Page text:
Autism-Friendly Holiday Gift Guide

Autism-Friendly Holiday Gift GuideThe holidays are just around the corner, and sometimes it can be challenging to find the right gift for a child with Autism Spectrum Disorder. So, we’re going to give you some hints and guidelines to make shopping more comfortable for you.

  1. Know the child. This first suggestion may seem obvious, but it is still true. If you know the child and the child likes to collect something, like cars or trucks or stickers or stuffed animals, then your job will be more comfortable. For many autistic children pattern repetition is essential, so no matter how many the child has of something, more is always welcome.
  1. Something soothing. Many autistic children have difficulty soothing themselves, so something that sways or rocks is always welcome. Consider a rocking chair or a hammock. Even something like skates, with which a child can move with repetitive motions might be a good idea.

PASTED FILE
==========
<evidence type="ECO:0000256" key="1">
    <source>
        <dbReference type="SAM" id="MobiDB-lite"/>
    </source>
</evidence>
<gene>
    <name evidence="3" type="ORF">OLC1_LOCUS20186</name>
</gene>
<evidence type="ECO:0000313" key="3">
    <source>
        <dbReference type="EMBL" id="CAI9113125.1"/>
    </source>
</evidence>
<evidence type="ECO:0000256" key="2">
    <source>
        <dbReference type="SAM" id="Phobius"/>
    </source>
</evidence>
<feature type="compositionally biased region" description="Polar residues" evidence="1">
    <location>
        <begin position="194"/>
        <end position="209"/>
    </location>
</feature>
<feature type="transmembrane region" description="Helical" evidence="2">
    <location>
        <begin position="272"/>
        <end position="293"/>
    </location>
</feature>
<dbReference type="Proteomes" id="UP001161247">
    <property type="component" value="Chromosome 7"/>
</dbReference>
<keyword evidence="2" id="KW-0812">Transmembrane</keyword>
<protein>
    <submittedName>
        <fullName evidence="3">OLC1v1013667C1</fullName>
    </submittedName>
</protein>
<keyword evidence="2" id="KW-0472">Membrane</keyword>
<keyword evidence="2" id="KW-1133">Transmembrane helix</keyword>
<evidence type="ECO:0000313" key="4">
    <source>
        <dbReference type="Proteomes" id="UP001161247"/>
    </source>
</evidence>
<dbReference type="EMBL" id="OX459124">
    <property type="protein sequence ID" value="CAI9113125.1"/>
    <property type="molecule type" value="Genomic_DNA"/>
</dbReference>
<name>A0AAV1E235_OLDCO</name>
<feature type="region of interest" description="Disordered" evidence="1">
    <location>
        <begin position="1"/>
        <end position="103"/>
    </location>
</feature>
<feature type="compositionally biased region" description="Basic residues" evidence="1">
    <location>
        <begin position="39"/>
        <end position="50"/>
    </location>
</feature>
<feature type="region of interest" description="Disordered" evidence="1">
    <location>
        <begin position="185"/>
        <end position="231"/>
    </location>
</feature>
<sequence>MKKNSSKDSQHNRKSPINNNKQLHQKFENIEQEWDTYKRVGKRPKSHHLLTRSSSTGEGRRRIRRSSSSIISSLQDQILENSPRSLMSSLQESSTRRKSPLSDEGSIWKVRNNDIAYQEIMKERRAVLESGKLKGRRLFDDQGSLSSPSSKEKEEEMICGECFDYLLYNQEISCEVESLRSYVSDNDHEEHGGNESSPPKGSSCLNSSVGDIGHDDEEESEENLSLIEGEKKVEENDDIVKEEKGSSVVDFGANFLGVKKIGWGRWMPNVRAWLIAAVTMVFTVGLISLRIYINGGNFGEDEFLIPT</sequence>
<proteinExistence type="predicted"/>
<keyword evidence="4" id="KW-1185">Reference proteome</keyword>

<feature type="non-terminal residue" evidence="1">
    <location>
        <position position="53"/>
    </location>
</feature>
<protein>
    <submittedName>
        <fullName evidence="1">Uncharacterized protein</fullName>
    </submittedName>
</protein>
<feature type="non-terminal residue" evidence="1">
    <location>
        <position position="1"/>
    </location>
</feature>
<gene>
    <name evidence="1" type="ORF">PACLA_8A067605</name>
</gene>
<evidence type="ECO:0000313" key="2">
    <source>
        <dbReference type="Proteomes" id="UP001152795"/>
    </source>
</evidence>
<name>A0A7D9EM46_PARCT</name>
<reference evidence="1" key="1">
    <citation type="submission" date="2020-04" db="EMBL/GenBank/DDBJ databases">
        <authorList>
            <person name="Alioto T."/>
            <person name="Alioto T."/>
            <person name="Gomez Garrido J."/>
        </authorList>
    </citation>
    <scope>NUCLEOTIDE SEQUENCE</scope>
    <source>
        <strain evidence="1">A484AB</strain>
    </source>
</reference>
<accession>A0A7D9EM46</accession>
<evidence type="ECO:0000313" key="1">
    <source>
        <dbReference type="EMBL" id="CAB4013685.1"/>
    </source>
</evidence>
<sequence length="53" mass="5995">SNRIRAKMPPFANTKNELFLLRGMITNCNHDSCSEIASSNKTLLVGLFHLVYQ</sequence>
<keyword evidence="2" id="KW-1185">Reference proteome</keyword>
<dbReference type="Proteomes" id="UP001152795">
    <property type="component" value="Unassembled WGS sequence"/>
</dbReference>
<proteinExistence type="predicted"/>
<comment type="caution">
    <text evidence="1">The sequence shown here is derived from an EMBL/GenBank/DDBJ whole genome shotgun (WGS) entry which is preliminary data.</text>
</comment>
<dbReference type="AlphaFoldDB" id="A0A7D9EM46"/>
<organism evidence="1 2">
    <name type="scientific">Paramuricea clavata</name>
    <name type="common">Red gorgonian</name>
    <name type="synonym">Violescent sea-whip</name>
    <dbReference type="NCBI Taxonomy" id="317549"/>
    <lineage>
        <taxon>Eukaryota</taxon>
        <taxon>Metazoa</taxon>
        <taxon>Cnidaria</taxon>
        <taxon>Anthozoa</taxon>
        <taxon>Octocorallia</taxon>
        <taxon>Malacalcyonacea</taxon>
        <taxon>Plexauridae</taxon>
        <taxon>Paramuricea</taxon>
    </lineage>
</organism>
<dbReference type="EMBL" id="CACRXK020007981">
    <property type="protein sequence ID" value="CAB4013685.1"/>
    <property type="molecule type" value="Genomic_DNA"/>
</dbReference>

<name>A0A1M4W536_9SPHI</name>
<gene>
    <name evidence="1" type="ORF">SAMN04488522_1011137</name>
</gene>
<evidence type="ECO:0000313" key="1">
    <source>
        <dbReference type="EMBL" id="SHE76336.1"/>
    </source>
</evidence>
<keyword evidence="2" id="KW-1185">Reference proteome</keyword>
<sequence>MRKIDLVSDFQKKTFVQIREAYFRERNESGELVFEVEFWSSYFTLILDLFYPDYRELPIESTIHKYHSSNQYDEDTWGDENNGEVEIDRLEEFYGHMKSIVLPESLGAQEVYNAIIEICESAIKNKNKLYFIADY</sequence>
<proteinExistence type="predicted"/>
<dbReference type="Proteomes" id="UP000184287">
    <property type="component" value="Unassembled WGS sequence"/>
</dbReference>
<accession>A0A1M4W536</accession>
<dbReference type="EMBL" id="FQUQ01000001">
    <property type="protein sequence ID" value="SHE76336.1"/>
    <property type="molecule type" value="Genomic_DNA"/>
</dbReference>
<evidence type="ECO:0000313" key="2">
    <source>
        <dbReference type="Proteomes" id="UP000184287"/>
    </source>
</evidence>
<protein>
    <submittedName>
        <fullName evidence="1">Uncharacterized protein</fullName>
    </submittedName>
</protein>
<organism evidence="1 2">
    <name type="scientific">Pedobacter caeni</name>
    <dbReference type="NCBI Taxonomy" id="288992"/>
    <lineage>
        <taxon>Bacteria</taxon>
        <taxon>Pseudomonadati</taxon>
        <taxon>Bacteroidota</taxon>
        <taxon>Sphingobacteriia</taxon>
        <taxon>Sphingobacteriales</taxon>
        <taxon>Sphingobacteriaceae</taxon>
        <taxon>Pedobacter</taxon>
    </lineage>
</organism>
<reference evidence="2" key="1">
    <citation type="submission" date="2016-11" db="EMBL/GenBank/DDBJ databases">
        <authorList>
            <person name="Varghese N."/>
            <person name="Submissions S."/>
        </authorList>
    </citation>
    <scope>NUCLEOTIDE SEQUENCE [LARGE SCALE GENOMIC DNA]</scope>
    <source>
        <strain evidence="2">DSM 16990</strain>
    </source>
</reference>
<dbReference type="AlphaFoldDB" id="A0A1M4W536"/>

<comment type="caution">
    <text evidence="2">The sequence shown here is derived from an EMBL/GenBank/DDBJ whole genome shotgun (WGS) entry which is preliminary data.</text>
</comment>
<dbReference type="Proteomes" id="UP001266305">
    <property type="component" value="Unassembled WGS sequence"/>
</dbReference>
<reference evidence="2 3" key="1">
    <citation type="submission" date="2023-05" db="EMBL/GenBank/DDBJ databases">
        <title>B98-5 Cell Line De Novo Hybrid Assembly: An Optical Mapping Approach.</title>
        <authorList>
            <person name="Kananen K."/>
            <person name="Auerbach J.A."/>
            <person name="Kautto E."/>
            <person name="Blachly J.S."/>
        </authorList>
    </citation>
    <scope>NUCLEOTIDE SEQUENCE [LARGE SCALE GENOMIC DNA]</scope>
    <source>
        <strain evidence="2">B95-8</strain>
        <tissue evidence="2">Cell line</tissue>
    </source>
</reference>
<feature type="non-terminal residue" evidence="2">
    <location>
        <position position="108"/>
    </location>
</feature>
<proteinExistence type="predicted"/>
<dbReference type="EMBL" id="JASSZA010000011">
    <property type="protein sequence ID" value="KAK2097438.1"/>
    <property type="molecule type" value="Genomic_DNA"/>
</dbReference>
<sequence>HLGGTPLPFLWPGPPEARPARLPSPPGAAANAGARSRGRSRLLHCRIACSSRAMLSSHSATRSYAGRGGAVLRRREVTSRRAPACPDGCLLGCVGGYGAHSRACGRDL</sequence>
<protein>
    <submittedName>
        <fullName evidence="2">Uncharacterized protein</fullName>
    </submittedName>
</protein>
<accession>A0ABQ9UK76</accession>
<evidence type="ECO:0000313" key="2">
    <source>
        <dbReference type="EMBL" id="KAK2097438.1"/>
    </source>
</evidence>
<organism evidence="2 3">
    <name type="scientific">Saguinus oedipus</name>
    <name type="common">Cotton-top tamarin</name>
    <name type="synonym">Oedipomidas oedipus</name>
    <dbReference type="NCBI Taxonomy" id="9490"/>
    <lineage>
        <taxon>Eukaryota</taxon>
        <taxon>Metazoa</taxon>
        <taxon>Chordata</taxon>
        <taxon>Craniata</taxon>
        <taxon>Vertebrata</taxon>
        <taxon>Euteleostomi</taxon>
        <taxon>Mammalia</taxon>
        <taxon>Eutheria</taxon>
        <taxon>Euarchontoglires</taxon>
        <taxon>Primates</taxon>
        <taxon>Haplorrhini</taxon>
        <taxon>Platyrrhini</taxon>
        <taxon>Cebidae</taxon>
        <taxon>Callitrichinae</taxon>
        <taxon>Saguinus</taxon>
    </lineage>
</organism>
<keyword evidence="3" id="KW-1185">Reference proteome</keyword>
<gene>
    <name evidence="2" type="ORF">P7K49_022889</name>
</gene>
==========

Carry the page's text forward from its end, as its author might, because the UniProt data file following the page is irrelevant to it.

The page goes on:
1. Puzzles. Lots of autistic children like puzzles. And remember, there are all kinds. There are the traditional jigsaw puzzles of all sizes, shapes, and difficulty, and there are also 3-D puzzles made of wood or plastic like a Rubik’s Cube.
  1. Outing. If the child is okay with an outing, then the child who loves airplanes might be thrilled to just go to an airport where he or she can watch planes landing and taking off. The child who loves animals might welcome a trip to the zoo. Intangible gifts like this could be in the form of a coupon book with, for example, homemade tickets for five day-trips to the ocean.